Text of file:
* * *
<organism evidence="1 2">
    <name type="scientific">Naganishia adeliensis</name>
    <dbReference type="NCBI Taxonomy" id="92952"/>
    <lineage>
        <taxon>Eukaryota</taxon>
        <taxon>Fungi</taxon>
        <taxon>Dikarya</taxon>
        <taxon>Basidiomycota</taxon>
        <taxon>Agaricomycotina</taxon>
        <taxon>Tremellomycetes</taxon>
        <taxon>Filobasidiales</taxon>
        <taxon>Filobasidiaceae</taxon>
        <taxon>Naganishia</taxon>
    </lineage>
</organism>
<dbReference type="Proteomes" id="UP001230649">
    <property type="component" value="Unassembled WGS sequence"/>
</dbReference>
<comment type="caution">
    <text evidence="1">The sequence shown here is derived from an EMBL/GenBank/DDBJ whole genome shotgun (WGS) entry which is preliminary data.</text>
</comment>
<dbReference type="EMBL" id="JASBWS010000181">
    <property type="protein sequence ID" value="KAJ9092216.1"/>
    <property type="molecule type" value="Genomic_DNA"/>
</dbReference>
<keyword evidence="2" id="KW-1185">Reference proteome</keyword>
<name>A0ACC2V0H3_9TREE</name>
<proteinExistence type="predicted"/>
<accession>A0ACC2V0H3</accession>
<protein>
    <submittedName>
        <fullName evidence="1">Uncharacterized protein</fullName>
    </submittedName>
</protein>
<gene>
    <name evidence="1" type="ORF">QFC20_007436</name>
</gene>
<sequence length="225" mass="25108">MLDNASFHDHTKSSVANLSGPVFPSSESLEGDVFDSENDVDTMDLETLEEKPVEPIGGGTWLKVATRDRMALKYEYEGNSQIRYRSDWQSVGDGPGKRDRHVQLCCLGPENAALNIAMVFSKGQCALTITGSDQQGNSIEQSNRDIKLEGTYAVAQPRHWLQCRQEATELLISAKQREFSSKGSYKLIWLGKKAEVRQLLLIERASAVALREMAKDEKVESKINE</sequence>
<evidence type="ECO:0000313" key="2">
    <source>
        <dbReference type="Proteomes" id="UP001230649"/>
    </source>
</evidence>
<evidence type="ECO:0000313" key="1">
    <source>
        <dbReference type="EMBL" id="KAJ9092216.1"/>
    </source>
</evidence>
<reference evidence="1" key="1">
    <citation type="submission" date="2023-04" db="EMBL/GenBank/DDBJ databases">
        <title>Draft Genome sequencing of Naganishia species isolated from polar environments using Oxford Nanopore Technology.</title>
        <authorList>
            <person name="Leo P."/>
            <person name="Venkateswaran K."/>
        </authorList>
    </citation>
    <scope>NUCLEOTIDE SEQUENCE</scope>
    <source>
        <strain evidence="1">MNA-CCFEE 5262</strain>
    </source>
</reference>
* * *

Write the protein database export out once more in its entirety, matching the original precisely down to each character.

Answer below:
<organism evidence="1 2">
    <name type="scientific">Naganishia adeliensis</name>
    <dbReference type="NCBI Taxonomy" id="92952"/>
    <lineage>
        <taxon>Eukaryota</taxon>
        <taxon>Fungi</taxon>
        <taxon>Dikarya</taxon>
        <taxon>Basidiomycota</taxon>
        <taxon>Agaricomycotina</taxon>
        <taxon>Tremellomycetes</taxon>
        <taxon>Filobasidiales</taxon>
        <taxon>Filobasidiaceae</taxon>
        <taxon>Naganishia</taxon>
    </lineage>
</organism>
<dbReference type="Proteomes" id="UP001230649">
    <property type="component" value="Unassembled WGS sequence"/>
</dbReference>
<comment type="caution">
    <text evidence="1">The sequence shown here is derived from an EMBL/GenBank/DDBJ whole genome shotgun (WGS) entry which is preliminary data.</text>
</comment>
<dbReference type="EMBL" id="JASBWS010000181">
    <property type="protein sequence ID" value="KAJ9092216.1"/>
    <property type="molecule type" value="Genomic_DNA"/>
</dbReference>
<keyword evidence="2" id="KW-1185">Reference proteome</keyword>
<name>A0ACC2V0H3_9TREE</name>
<proteinExistence type="predicted"/>
<accession>A0ACC2V0H3</accession>
<protein>
    <submittedName>
        <fullName evidence="1">Uncharacterized protein</fullName>
    </submittedName>
</protein>
<gene>
    <name evidence="1" type="ORF">QFC20_007436</name>
</gene>
<sequence length="225" mass="25108">MLDNASFHDHTKSSVANLSGPVFPSSESLEGDVFDSENDVDTMDLETLEEKPVEPIGGGTWLKVATRDRMALKYEYEGNSQIRYRSDWQSVGDGPGKRDRHVQLCCLGPENAALNIAMVFSKGQCALTITGSDQQGNSIEQSNRDIKLEGTYAVAQPRHWLQCRQEATELLISAKQREFSSKGSYKLIWLGKKAEVRQLLLIERASAVALREMAKDEKVESKINE</sequence>
<evidence type="ECO:0000313" key="2">
    <source>
        <dbReference type="Proteomes" id="UP001230649"/>
    </source>
</evidence>
<evidence type="ECO:0000313" key="1">
    <source>
        <dbReference type="EMBL" id="KAJ9092216.1"/>
    </source>
</evidence>
<reference evidence="1" key="1">
    <citation type="submission" date="2023-04" db="EMBL/GenBank/DDBJ databases">
        <title>Draft Genome sequencing of Naganishia species isolated from polar environments using Oxford Nanopore Technology.</title>
        <authorList>
            <person name="Leo P."/>
            <person name="Venkateswaran K."/>
        </authorList>
    </citation>
    <scope>NUCLEOTIDE SEQUENCE</scope>
    <source>
        <strain evidence="1">MNA-CCFEE 5262</strain>
    </source>
</reference>